A Syracuse zoo makes history with birth of Asian elephant twins
When Ted Fox, executive director at Rosamond Gifford Zoo, got a call from his staff late on the morning of Oct. 24, he thought they were joking.
Fox had already left the barn where the zoo's female Asian elephant, Mali, had given birth hours earlier to a 220-pound male calf.
Now they were telling Fox a second calf was born.
"We are all so excited, but dumbfounded," Fox said.
Twins make up fewer than 1% of elephant births worldwide. It's happened a few times before in the U.S., but there is no recorded history of both twins surviving.
The second male elephant born in Syracuse was weak at first. He had trouble walking and breathing. Fortunately, the zoo had ordered elephant replacement milk before the births. They have been using that to supplement the calf's meals in his first two weeks.
"Now, he's about 90% on his own mother's milk and nursing really well and he's very strong now," Fox said. "It's amazing to see him play with his brother."
Experts told the Gifford Zoo staff that it is not unusual for a mother elephant to reject a weaker twin, but Fox said Mali has been carefully watching over both her offspring, along with some help from her mother, Targa.
"She's just as attentive to the second, if not maybe a little bit more," he added. This unexpected development is one more reason the zoo has captured global attention.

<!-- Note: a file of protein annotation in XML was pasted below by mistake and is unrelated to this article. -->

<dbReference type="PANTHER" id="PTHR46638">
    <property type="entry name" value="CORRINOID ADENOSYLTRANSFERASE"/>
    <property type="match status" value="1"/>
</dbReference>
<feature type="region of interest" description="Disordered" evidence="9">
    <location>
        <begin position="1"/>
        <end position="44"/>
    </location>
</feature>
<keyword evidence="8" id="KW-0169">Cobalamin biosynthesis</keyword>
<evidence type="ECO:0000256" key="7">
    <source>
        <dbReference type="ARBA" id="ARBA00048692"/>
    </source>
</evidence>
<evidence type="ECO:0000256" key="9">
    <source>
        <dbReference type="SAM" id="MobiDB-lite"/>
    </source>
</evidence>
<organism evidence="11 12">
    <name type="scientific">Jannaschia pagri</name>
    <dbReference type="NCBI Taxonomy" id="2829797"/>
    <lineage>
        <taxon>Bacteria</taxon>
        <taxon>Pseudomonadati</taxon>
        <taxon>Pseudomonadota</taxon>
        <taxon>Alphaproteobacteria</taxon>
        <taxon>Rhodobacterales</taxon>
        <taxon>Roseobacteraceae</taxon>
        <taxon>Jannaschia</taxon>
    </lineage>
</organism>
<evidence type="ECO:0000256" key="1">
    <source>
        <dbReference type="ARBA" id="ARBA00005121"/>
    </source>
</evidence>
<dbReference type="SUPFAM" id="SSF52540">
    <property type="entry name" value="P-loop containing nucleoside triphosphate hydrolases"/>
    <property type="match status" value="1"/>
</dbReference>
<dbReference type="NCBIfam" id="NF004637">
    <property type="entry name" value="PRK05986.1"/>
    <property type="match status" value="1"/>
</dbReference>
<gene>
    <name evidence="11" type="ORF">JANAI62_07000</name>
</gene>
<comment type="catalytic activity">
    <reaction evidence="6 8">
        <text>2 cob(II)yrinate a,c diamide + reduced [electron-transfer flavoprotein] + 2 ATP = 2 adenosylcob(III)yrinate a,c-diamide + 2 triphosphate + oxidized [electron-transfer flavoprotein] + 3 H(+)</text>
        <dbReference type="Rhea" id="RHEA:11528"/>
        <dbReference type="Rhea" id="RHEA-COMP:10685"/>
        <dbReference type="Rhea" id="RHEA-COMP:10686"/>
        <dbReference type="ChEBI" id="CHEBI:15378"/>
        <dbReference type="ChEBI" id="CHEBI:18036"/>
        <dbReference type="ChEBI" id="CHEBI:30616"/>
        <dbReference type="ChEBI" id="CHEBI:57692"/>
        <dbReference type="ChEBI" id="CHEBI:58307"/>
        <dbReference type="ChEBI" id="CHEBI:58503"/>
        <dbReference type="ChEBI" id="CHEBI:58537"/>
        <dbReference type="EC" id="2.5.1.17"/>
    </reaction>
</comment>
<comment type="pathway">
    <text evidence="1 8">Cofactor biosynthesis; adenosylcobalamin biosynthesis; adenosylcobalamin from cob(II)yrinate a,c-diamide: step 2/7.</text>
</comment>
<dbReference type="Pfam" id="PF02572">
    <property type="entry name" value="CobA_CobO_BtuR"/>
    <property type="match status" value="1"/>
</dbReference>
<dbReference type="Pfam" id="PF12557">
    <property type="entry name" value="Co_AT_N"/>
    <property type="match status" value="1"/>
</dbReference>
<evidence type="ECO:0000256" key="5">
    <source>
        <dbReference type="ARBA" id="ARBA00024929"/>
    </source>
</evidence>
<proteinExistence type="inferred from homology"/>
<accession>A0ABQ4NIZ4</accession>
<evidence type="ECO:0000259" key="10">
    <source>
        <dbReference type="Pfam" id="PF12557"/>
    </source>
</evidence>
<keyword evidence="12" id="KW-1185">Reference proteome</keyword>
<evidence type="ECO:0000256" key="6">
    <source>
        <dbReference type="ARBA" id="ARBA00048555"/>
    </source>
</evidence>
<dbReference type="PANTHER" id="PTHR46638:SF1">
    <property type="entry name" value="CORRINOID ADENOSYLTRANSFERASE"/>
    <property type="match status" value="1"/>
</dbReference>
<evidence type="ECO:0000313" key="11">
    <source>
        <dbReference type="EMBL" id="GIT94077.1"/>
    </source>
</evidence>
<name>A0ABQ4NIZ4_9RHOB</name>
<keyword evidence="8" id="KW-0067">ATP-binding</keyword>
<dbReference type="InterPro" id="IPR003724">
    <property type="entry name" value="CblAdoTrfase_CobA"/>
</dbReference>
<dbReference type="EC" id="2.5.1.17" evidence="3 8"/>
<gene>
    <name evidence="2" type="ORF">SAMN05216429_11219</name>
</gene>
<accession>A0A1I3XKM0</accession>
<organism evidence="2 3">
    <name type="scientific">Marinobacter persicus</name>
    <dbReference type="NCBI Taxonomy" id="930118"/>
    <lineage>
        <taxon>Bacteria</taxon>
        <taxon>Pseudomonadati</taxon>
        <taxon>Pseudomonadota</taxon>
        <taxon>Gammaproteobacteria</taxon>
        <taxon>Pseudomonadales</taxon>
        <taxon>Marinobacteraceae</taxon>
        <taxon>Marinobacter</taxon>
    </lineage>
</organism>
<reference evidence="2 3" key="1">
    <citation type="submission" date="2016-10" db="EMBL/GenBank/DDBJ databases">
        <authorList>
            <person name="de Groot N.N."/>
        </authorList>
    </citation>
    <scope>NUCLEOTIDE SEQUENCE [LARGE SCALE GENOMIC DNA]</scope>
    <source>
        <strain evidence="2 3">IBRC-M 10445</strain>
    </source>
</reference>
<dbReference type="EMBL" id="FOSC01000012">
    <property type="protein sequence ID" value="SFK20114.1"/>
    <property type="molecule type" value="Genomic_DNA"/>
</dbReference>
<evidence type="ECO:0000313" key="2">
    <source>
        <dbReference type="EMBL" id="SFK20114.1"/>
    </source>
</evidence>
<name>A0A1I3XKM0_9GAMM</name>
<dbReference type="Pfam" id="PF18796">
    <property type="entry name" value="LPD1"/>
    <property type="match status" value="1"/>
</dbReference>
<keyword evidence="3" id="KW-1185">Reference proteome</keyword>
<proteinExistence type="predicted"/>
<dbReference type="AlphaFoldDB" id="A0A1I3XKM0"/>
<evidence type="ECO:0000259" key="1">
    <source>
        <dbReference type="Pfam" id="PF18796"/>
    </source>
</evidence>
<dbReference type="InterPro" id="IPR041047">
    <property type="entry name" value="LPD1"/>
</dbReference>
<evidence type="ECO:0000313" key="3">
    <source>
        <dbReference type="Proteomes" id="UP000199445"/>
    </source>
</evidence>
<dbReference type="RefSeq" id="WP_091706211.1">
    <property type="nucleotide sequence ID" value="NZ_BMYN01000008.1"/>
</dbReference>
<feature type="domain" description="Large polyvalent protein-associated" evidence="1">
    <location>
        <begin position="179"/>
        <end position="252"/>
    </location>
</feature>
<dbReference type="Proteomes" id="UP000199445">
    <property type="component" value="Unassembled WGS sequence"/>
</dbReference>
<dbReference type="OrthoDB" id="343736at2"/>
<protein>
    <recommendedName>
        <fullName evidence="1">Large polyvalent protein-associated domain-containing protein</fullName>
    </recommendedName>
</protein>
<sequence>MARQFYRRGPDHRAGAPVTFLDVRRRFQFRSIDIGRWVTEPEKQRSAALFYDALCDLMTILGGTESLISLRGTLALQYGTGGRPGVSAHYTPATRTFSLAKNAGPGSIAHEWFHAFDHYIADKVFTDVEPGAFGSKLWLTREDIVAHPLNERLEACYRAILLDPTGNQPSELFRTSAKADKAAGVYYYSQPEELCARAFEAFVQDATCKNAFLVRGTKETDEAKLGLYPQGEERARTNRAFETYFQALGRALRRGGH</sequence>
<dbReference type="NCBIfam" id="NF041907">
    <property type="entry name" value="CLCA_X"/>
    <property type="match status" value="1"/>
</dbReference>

Videos have been sent to experts involved in elephant conservation from Canada to as far away as Sri Lanka. Some are even making plans to visit Syracuse.
"This is a lifetime opportunity for [those] that have dedicated their lives to elephants," Fox said.
The baby elephants don't have names yet. The zoo staff are carefully monitoring their health, especially watching for signs of elephant endotheliotropic herpesvirus, a lethal strain of herpes believed to naturally occur among elephants in their natural range as well as those in captivity. The virus is the leading cause of death among young elephants.
Two of Mali's previous offspring, Batu and Ajay, succumbed to the virus in 2020 when they were two and five years old.
Placenta from the twins' birth was sent to Baylor University for research toward the treatment and the development of an EEHV vaccine.
The public can now see the new calves briefly each morning and evening when they are on exhibit at the Rosamond Gifford Zoo's Helga Beck Asian Elephant Preserve, or the Pachyderm Pavilion, depending on the weather.
Viewing times are limited to between 11:00 a.m. - 11:30 a.m. and 2:00 p.m - 2:30 p.m.